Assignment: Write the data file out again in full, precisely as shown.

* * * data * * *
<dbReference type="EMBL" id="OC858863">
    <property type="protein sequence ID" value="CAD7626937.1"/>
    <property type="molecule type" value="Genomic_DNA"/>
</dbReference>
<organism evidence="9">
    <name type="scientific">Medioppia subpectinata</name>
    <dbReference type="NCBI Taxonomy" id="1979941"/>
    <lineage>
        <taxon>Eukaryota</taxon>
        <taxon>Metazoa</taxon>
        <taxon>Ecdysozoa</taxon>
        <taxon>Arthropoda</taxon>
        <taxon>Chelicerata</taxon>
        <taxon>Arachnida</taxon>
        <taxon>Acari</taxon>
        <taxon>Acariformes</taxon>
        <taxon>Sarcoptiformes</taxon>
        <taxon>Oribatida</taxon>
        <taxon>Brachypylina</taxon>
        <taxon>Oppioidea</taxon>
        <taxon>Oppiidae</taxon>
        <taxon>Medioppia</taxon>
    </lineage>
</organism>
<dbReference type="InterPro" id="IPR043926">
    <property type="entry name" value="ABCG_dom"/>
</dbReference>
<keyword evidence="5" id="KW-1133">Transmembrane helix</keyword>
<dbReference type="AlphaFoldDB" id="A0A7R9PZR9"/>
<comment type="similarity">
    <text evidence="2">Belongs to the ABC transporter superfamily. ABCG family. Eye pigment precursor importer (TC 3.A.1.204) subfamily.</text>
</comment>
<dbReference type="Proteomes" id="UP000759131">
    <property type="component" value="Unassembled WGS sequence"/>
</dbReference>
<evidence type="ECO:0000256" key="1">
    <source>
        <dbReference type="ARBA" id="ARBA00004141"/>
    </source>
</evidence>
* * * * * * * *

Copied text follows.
<dbReference type="EMBL" id="OC858863">
    <property type="protein sequence ID" value="CAD7626937.1"/>
    <property type="molecule type" value="Genomic_DNA"/>
</dbReference>
<organism evidence="9">
    <name type="scientific">Medioppia subpectinata</name>
    <dbReference type="NCBI Taxonomy" id="1979941"/>
    <lineage>
        <taxon>Eukaryota</taxon>
        <taxon>Metazoa</taxon>
        <taxon>Ecdysozoa</taxon>
        <taxon>Arthropoda</taxon>
        <taxon>Chelicerata</taxon>
        <taxon>Arachnida</taxon>
        <taxon>Acari</taxon>
        <taxon>Acariformes</taxon>
        <taxon>Sarcoptiformes</taxon>
        <taxon>Oribatida</taxon>
        <taxon>Brachypylina</taxon>
        <taxon>Oppioidea</taxon>
        <taxon>Oppiidae</taxon>
        <taxon>Medioppia</taxon>
    </lineage>
</organism>
<dbReference type="InterPro" id="IPR043926">
    <property type="entry name" value="ABCG_dom"/>
</dbReference>
<keyword evidence="5" id="KW-1133">Transmembrane helix</keyword>
<dbReference type="AlphaFoldDB" id="A0A7R9PZR9"/>
<comment type="similarity">
    <text evidence="2">Belongs to the ABC transporter superfamily. ABCG family. Eye pigment precursor importer (TC 3.A.1.204) subfamily.</text>
</comment>
<dbReference type="Proteomes" id="UP000759131">
    <property type="component" value="Unassembled WGS sequence"/>
</dbReference>
<evidence type="ECO:0000256" key="1">
    <source>
        <dbReference type="ARBA" id="ARBA00004141"/>
    </source>
</evidence>